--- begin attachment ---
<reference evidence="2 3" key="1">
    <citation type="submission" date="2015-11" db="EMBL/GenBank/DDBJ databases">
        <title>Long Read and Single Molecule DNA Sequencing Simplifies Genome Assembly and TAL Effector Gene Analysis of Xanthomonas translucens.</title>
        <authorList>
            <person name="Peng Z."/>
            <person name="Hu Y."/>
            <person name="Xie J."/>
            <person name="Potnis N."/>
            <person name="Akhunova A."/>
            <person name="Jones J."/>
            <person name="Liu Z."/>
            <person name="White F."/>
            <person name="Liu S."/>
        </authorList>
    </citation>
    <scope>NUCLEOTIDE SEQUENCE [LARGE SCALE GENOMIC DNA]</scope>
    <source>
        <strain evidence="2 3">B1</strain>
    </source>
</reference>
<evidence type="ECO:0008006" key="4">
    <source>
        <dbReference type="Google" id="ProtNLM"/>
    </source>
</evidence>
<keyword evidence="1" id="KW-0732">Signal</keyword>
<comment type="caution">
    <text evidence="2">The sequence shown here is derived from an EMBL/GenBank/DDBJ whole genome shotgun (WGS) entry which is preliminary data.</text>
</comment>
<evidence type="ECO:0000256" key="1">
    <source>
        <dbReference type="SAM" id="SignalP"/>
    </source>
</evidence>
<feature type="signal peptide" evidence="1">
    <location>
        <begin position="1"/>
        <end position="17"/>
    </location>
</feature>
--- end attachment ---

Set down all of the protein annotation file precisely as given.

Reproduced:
<reference evidence="2 3" key="1">
    <citation type="submission" date="2015-11" db="EMBL/GenBank/DDBJ databases">
        <title>Long Read and Single Molecule DNA Sequencing Simplifies Genome Assembly and TAL Effector Gene Analysis of Xanthomonas translucens.</title>
        <authorList>
            <person name="Peng Z."/>
            <person name="Hu Y."/>
            <person name="Xie J."/>
            <person name="Potnis N."/>
            <person name="Akhunova A."/>
            <person name="Jones J."/>
            <person name="Liu Z."/>
            <person name="White F."/>
            <person name="Liu S."/>
        </authorList>
    </citation>
    <scope>NUCLEOTIDE SEQUENCE [LARGE SCALE GENOMIC DNA]</scope>
    <source>
        <strain evidence="2 3">B1</strain>
    </source>
</reference>
<evidence type="ECO:0008006" key="4">
    <source>
        <dbReference type="Google" id="ProtNLM"/>
    </source>
</evidence>
<keyword evidence="1" id="KW-0732">Signal</keyword>
<comment type="caution">
    <text evidence="2">The sequence shown here is derived from an EMBL/GenBank/DDBJ whole genome shotgun (WGS) entry which is preliminary data.</text>
</comment>
<evidence type="ECO:0000256" key="1">
    <source>
        <dbReference type="SAM" id="SignalP"/>
    </source>
</evidence>
<feature type="signal peptide" evidence="1">
    <location>
        <begin position="1"/>
        <end position="17"/>
    </location>
</feature>